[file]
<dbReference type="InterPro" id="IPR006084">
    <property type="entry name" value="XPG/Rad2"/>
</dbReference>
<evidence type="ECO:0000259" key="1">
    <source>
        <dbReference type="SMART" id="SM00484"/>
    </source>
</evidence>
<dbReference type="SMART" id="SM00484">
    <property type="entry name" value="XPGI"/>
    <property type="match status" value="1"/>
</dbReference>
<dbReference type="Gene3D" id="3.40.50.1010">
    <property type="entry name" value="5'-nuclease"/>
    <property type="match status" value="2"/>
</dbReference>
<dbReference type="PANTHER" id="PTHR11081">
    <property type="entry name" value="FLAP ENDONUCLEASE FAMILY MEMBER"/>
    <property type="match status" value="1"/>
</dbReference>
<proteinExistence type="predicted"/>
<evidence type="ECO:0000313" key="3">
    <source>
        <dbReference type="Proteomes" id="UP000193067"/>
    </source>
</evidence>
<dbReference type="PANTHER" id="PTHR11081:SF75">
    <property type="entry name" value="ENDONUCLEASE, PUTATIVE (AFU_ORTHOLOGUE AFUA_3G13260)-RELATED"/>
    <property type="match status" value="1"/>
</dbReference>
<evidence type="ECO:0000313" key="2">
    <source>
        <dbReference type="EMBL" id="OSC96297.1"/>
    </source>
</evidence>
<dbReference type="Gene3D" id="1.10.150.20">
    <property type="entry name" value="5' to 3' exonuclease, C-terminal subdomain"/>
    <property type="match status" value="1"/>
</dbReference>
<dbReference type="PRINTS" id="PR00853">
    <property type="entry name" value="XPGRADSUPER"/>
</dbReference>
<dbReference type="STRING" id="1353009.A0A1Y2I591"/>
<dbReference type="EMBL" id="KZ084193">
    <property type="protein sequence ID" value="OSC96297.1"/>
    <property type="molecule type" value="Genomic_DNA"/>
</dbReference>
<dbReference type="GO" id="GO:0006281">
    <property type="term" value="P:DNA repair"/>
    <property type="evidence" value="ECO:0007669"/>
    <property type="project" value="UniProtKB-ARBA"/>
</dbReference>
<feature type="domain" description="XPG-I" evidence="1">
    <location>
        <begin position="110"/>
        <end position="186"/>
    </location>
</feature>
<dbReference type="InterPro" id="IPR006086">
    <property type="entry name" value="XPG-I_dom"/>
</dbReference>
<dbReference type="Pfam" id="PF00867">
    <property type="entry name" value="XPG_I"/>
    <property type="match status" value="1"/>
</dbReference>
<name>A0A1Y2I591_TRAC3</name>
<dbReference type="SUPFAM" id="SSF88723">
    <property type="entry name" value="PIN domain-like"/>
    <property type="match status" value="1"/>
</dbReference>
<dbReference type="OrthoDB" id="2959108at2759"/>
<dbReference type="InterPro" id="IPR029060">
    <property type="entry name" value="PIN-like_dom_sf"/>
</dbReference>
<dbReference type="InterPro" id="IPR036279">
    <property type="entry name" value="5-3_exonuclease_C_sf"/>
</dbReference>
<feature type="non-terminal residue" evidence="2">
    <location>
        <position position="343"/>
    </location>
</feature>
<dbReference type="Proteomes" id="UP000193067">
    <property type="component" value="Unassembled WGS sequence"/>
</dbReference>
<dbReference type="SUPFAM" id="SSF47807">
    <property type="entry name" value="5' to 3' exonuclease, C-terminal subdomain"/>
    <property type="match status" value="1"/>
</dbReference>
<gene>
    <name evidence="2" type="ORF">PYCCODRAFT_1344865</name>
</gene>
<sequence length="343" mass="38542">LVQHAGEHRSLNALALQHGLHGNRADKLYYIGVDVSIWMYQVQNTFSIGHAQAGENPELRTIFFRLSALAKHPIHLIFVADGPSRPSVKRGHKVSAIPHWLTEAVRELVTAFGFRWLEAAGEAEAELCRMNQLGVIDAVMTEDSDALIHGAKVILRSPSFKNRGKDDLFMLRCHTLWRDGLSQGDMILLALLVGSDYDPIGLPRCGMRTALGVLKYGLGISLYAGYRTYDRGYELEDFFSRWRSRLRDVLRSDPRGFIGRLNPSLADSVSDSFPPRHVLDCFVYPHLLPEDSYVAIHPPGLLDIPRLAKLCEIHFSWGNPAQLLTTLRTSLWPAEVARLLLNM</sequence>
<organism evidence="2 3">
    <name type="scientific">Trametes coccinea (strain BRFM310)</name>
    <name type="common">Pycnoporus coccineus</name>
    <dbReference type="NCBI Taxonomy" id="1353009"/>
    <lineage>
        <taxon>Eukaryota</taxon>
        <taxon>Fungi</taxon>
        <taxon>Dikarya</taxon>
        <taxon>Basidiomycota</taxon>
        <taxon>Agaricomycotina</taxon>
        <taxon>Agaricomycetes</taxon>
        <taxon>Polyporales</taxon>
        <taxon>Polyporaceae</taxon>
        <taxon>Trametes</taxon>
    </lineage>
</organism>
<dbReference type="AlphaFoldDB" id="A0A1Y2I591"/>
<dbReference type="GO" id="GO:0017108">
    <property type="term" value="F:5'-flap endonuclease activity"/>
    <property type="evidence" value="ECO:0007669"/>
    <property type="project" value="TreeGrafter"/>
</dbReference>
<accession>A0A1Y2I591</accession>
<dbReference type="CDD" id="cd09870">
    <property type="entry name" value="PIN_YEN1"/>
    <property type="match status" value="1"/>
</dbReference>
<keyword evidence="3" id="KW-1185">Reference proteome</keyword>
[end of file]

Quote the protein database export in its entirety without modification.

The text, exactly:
<dbReference type="InterPro" id="IPR006084">
    <property type="entry name" value="XPG/Rad2"/>
</dbReference>
<evidence type="ECO:0000259" key="1">
    <source>
        <dbReference type="SMART" id="SM00484"/>
    </source>
</evidence>
<dbReference type="SMART" id="SM00484">
    <property type="entry name" value="XPGI"/>
    <property type="match status" value="1"/>
</dbReference>
<dbReference type="Gene3D" id="3.40.50.1010">
    <property type="entry name" value="5'-nuclease"/>
    <property type="match status" value="2"/>
</dbReference>
<dbReference type="PANTHER" id="PTHR11081">
    <property type="entry name" value="FLAP ENDONUCLEASE FAMILY MEMBER"/>
    <property type="match status" value="1"/>
</dbReference>
<proteinExistence type="predicted"/>
<evidence type="ECO:0000313" key="3">
    <source>
        <dbReference type="Proteomes" id="UP000193067"/>
    </source>
</evidence>
<dbReference type="PANTHER" id="PTHR11081:SF75">
    <property type="entry name" value="ENDONUCLEASE, PUTATIVE (AFU_ORTHOLOGUE AFUA_3G13260)-RELATED"/>
    <property type="match status" value="1"/>
</dbReference>
<evidence type="ECO:0000313" key="2">
    <source>
        <dbReference type="EMBL" id="OSC96297.1"/>
    </source>
</evidence>
<dbReference type="Gene3D" id="1.10.150.20">
    <property type="entry name" value="5' to 3' exonuclease, C-terminal subdomain"/>
    <property type="match status" value="1"/>
</dbReference>
<dbReference type="PRINTS" id="PR00853">
    <property type="entry name" value="XPGRADSUPER"/>
</dbReference>
<dbReference type="STRING" id="1353009.A0A1Y2I591"/>
<dbReference type="EMBL" id="KZ084193">
    <property type="protein sequence ID" value="OSC96297.1"/>
    <property type="molecule type" value="Genomic_DNA"/>
</dbReference>
<dbReference type="GO" id="GO:0006281">
    <property type="term" value="P:DNA repair"/>
    <property type="evidence" value="ECO:0007669"/>
    <property type="project" value="UniProtKB-ARBA"/>
</dbReference>
<feature type="domain" description="XPG-I" evidence="1">
    <location>
        <begin position="110"/>
        <end position="186"/>
    </location>
</feature>
<dbReference type="InterPro" id="IPR006086">
    <property type="entry name" value="XPG-I_dom"/>
</dbReference>
<dbReference type="Pfam" id="PF00867">
    <property type="entry name" value="XPG_I"/>
    <property type="match status" value="1"/>
</dbReference>
<name>A0A1Y2I591_TRAC3</name>
<dbReference type="SUPFAM" id="SSF88723">
    <property type="entry name" value="PIN domain-like"/>
    <property type="match status" value="1"/>
</dbReference>
<dbReference type="OrthoDB" id="2959108at2759"/>
<dbReference type="InterPro" id="IPR029060">
    <property type="entry name" value="PIN-like_dom_sf"/>
</dbReference>
<dbReference type="InterPro" id="IPR036279">
    <property type="entry name" value="5-3_exonuclease_C_sf"/>
</dbReference>
<feature type="non-terminal residue" evidence="2">
    <location>
        <position position="343"/>
    </location>
</feature>
<dbReference type="Proteomes" id="UP000193067">
    <property type="component" value="Unassembled WGS sequence"/>
</dbReference>
<dbReference type="SUPFAM" id="SSF47807">
    <property type="entry name" value="5' to 3' exonuclease, C-terminal subdomain"/>
    <property type="match status" value="1"/>
</dbReference>
<gene>
    <name evidence="2" type="ORF">PYCCODRAFT_1344865</name>
</gene>
<sequence length="343" mass="38542">LVQHAGEHRSLNALALQHGLHGNRADKLYYIGVDVSIWMYQVQNTFSIGHAQAGENPELRTIFFRLSALAKHPIHLIFVADGPSRPSVKRGHKVSAIPHWLTEAVRELVTAFGFRWLEAAGEAEAELCRMNQLGVIDAVMTEDSDALIHGAKVILRSPSFKNRGKDDLFMLRCHTLWRDGLSQGDMILLALLVGSDYDPIGLPRCGMRTALGVLKYGLGISLYAGYRTYDRGYELEDFFSRWRSRLRDVLRSDPRGFIGRLNPSLADSVSDSFPPRHVLDCFVYPHLLPEDSYVAIHPPGLLDIPRLAKLCEIHFSWGNPAQLLTTLRTSLWPAEVARLLLNM</sequence>
<organism evidence="2 3">
    <name type="scientific">Trametes coccinea (strain BRFM310)</name>
    <name type="common">Pycnoporus coccineus</name>
    <dbReference type="NCBI Taxonomy" id="1353009"/>
    <lineage>
        <taxon>Eukaryota</taxon>
        <taxon>Fungi</taxon>
        <taxon>Dikarya</taxon>
        <taxon>Basidiomycota</taxon>
        <taxon>Agaricomycotina</taxon>
        <taxon>Agaricomycetes</taxon>
        <taxon>Polyporales</taxon>
        <taxon>Polyporaceae</taxon>
        <taxon>Trametes</taxon>
    </lineage>
</organism>
<dbReference type="AlphaFoldDB" id="A0A1Y2I591"/>
<dbReference type="GO" id="GO:0017108">
    <property type="term" value="F:5'-flap endonuclease activity"/>
    <property type="evidence" value="ECO:0007669"/>
    <property type="project" value="TreeGrafter"/>
</dbReference>
<accession>A0A1Y2I591</accession>
<dbReference type="CDD" id="cd09870">
    <property type="entry name" value="PIN_YEN1"/>
    <property type="match status" value="1"/>
</dbReference>
<keyword evidence="3" id="KW-1185">Reference proteome</keyword>